First Drive: 2011 Volkswagen Jetta

If you think about it, it's really quite surprising that we, as a country, love the Volkswagen Jetta as much as we have. It's been VW's most successful car here for thirty years, and yet it's been an afterthought this whole time. Take a Golf -- one of the most popular cars in the world, but never embraced by the U.S. public -- add a trunk, and voila, you have a bestseller.

VW has changed the recipe slightly for the sixth generation of the Jetta. Instead of being a near-identical twin of the Golf with a trunklike appendage on the rear, the Mk6 Jetta is more like a close cousin, no longer actually sharing parts and components with the Golf.

And the biggest change is one of philosophy: for the first time, the Jetta was designed principally to suit the demands of its biggest market, North America. To that end, VW looked around at the Jetta's competition (the Honda Civic, Mazda 3, and Toyota Corolla, principally) and found ways to make sure that the new car can compete better than ever.

Of primary importance to buyers in this segment -- and one of the reasons potential buyers don't consider the Jetta in the first place -- is price. And with careful decontenting, VW has been able to put the Jetta's pricing in line with its competitors. That means you can kiss the previous-generation Jetta's independent rear suspension good-bye.

The 2011 Jetta returns to VW's tried-and-true torsion bar rear suspension, and while that may seem like a step backward, in reality it's probably appropriate for most buyers. The really cool news is that buyers of the forthcoming Jetta GLI, which debuts next spring with the GTI's 200-hp turbocharged 2.0T four-cylinder, gets an independent rear end. That's having your Fahrvergnügen and eating it, too.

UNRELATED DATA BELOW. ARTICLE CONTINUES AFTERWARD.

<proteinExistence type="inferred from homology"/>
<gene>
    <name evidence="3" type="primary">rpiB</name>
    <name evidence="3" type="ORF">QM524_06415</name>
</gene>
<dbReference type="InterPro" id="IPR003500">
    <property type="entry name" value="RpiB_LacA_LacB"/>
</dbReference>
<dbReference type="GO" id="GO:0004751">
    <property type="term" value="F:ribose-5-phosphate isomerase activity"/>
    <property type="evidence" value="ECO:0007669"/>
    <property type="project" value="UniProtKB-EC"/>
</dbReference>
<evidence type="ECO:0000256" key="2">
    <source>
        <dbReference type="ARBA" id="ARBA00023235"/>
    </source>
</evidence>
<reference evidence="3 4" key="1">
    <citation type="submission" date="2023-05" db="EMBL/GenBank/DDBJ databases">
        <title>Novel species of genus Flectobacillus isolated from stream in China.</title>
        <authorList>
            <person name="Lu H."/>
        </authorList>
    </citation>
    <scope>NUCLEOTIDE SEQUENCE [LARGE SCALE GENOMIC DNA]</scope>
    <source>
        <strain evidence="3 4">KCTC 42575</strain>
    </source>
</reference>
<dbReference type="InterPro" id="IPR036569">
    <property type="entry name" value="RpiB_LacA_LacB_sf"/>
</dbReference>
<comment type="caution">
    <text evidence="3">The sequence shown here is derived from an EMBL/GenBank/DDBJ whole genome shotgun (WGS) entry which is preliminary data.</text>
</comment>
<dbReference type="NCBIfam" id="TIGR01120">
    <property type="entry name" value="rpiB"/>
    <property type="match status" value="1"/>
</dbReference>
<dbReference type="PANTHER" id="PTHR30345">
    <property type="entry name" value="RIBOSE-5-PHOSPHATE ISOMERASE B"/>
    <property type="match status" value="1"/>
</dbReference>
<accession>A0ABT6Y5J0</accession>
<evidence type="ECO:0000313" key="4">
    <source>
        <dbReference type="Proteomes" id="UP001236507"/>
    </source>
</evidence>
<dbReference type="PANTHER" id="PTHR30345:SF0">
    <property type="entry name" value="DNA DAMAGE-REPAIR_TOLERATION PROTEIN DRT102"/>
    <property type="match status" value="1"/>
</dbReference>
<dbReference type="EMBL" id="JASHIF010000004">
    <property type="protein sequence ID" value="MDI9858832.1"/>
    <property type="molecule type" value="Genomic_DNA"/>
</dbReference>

Last year's 2.5-liter inline-5 and 2.0-liter turbodiesel return to the party with minimal, if any changes. And the old 2.0-liter, crossflow eight-valve engine -- known affectionately by enthusiasts as the Two-Point-Slow -- also makes a surprise comeback. With the same ol' 115 hp it made since the year of the flood (1993, to be exact), VW promises 0-60 runs as spectacularly slow as 11 seconds (with the optional six-speed automatic) and only a 1-mpg bonus over the five-cylinder. Which has 50% more horsepower. Whatever floats your boat.

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The reason why people bought a VW in the past was the fact that it felt much more expensive than its pricetag would suggest. (Even though some weren't in the long run ...)With VW now 'de-contenting' its lineup, they'll have to watch out for the proverbial baby in the bathwater. If the new Jetta feels like it was designed by Rubbermaid, then even it's last bit of appeal will go overboard. But maybe some new customers can be lured in - those, who want to upgrade from a Chrysler Sebring ...
"Beauty" and "Exquisite Style"? If you like the Mk6 Jetta, you'll LOVE the soon-to-be-replaced Kia Optima...
Edward A. Sanchez
^ +1,000,000% with Orbit. VW needs to focus on quality, quality, quality. If making its cars less technically complex helps in that regard, then that's a good move. However, VW de-contenting the Jetta just as Ford is offering a whole new level of tech and features in the Focus looks like it could be a dicey proposition. And bringing back the old 2.0 8-valve? What were they thinking!?!?
Orbit9090 you are exactly right. The most expensive car I to operate I have ever owned in my 41 years of driving and one of the most enjoyable at the same time was a 2001 VW Golf GTI with the VR6. Loved the car but hated the expense of keeping it fixed.Cost about $112 per month extra the last 2 years I owned it. VW LISTEN UP!!!!
Good article. All tinkering aside, VW needs to focus 150% on getting their reliability and customer service up-to-par. Without consistent success in both the 'J.D. Power' and 'Consumer Reports' annual quality surveys, there isn't enough 'decontenting' in the world to help VW reach its lofty U.S. sales goals.

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